The farm is a private training farm, located in Ball Ground, Georgia. It’s roughly 45 minutes North of Atlanta in Cherokee County. The property is within a 15 to 30 minute driving radius to Canton, Woodstock, Cumming, Jasper, Roswell and Alpharetta.
A variety of horses from different backgrounds, come to the farm for training to develop their talents for Eventing, Racing, Dressage, Jumping, and Pleasure Riding. The farm has one of the best track records when it comes to individualized training programs, consignment sales, and top-quality LKF owned Thoroughbreds.
Clients bring their horses to the farm and know that they can trust the farm’s reputation as being a valuable resource. Striving to be the best is our goal, and it is important the horses are cared for to the highest standards.
• Maintained Kentucky fescue/winter rye pastures with board fencing. The fields are seeded and fertilized in Spring and Fall and cared for throughout the year.
• Individualized turnout or with a buddy. Bell boots, splint boots, sheets, blankets put on at no extra charge.
• (2) Summer fans included
• Blanketing during the colder months
• 200′ x 100′ River sand arena, stadium fences
On average we have sold consignment horses in 2-3 months. Our service does all the leg-work required to expedite a sale and where both buyer and seller will have had a fair and honest experience. Consignment horses consist of seasoned competitors, amateur friendly show horses, school masters and recently transitioned racehorses as Eventing prospects.
The farm assists buyers in finding the appropriate horse or assists sellers in marketing their horse by making contact with numerous professionals in the sport. 10% commission is due on purchased horses that are brokered by Little Kentucky Farm.
Consignment board is $1,500/month, consisting of stabling, feed 2 -3 times per day, ground work, grooming, training rides, electronic and hardcopy marketing/advertising, video and photography. Consignment horses are trained 7 days per week. Owner pays for competitions, schooling fees, farrier and vet.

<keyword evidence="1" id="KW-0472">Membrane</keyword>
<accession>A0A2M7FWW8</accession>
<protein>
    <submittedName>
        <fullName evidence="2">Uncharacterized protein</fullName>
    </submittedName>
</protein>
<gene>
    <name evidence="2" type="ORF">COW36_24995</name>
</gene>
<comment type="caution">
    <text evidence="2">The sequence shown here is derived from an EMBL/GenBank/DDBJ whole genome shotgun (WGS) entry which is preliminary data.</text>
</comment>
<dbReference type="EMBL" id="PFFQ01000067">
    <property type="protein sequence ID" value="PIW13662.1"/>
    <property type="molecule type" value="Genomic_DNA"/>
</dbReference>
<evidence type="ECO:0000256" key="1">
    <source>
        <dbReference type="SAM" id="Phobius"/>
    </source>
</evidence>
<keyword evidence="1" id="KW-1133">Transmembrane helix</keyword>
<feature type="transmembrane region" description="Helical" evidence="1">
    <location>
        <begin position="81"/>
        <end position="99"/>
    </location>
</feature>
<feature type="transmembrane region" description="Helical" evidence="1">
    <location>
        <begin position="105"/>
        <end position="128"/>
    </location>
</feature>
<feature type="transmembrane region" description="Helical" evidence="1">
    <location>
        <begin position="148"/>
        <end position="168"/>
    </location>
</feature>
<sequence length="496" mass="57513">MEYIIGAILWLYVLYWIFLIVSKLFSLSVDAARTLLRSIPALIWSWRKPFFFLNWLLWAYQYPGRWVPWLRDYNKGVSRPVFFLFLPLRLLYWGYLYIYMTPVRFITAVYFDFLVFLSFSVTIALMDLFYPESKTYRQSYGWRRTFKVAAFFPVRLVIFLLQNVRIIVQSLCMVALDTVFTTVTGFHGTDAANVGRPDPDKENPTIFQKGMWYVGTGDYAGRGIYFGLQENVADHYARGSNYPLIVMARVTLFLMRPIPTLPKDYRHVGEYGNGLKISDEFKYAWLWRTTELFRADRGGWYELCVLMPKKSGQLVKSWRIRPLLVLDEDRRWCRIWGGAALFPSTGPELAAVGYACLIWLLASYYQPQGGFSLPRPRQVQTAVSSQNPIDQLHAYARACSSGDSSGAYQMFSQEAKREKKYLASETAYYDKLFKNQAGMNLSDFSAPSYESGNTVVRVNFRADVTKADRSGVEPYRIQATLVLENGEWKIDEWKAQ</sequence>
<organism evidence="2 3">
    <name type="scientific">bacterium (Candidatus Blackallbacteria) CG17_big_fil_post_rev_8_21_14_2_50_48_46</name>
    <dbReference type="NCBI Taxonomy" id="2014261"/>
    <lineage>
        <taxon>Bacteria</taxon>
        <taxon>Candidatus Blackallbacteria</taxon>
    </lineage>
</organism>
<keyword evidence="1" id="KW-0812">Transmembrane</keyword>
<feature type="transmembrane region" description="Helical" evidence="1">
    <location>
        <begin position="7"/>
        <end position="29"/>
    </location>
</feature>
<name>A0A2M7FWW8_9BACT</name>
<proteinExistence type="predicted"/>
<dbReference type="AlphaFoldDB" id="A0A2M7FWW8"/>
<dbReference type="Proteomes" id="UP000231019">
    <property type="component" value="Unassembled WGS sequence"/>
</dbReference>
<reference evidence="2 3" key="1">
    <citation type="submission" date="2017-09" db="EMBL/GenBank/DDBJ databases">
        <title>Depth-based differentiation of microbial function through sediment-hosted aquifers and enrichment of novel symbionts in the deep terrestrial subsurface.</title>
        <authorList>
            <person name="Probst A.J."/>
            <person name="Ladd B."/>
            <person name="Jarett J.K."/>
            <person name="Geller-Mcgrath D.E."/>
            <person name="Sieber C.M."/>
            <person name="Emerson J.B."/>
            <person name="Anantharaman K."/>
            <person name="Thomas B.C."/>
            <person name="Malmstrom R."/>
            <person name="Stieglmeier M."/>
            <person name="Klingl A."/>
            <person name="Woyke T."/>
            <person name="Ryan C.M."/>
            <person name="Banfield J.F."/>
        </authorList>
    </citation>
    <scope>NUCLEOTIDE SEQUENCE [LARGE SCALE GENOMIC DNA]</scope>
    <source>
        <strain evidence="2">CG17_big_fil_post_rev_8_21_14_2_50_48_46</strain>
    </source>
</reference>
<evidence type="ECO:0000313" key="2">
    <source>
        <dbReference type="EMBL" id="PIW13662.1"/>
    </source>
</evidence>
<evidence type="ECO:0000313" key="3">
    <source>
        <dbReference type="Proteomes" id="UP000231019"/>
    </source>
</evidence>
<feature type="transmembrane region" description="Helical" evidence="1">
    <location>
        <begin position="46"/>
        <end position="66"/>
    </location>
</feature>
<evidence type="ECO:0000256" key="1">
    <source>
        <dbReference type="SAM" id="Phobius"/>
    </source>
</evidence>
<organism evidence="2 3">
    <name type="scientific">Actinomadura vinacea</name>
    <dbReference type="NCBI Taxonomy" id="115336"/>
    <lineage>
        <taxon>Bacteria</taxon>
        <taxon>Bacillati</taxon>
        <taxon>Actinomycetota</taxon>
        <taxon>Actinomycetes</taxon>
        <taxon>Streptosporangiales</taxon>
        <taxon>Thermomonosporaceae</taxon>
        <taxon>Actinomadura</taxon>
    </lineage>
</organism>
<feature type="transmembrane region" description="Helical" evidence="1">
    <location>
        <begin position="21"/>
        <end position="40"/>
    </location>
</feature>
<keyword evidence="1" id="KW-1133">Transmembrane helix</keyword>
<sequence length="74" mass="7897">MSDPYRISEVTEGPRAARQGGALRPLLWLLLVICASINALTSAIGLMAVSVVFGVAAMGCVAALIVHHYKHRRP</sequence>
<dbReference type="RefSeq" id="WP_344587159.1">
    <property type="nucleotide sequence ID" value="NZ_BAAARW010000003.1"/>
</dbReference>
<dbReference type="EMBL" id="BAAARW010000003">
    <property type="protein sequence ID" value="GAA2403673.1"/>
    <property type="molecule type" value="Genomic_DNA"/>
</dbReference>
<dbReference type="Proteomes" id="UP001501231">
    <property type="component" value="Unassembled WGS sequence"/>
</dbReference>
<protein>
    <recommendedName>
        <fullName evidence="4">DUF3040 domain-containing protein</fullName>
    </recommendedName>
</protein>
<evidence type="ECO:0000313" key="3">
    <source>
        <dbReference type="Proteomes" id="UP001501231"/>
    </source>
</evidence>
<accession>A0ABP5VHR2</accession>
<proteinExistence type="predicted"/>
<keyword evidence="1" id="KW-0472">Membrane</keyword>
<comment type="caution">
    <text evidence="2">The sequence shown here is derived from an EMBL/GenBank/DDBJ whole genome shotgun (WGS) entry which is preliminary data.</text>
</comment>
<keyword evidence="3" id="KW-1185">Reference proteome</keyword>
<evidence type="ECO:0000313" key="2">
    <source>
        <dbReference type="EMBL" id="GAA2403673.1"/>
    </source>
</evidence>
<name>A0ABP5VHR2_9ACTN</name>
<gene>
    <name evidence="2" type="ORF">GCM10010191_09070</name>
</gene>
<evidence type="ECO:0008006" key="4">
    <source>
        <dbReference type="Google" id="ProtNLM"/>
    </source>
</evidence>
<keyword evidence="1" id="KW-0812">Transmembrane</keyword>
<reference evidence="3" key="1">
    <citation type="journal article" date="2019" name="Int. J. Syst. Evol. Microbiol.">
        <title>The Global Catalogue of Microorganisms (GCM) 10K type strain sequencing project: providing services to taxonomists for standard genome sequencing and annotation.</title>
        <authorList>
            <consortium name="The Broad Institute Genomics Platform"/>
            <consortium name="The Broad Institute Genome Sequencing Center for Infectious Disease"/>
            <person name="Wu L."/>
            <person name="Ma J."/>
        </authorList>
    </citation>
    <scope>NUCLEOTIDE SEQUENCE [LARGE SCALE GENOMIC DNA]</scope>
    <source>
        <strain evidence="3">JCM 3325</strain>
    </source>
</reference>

It’s not just Thoroughbreds, it’s any horse . . .
Often times people purchasing Thoroughbreds soon after find themselves in over their heads when it comes to training and problem solving. What appeared to be a simple horse to handle when trying it out from the seller, is suddenly tagged as a “problem” when taken home. Owners who are either too young or inexperienced are put into a situation where the behavior of the horse develops into an intimidating relationship. These experiences can be traced to any breed, not just Thoroughbreds.
There are sellers out there who are buying cheap Thoroughbreds off the track and tacking on high price tags to resell and ‘flip’ horses quickly. They’re commonly known as ‘horse traders’ . The horses are being advertised in a misleading way to the public as being quiet or spook-proof, which then generally attracts parents with young children or novice riders who are first time horse owners. There are also hidden facts about race horses that if you’re not educated or have experience on the track, you will probably be blindsided.
Thoroughbreds taken off the track may at first seem easy to handle in some cases. They may appear to be quite types that like to carry their heads long and low or who don’t move off the rider’s leg. Then after a few days or a couple of weeks, the owner sees something different developing in the animal’s behavior that I like to call the “little red flag”. Outside of the hustle and bustle of the track, you will have a different behaving horse regardless. People must realize what they’re getting into and that when owning any horse that it is a long-term commitment.
Some negative behavior and issues owners are being faced with whether it’s a Thoroughbred or any other type of equine breed are the following:
Owners can find themselves in a state of shock, helpless, angry, scared, or in court suing the seller for misrepresentation. What they imagined as a horse they can hop on and enjoy riding in a simple carefree manner has become a “money-pit”. Little Kentucky Farm continues to stress to people who want to purchase a horse , is to do their homework about that seller BEFORE any exchange of money.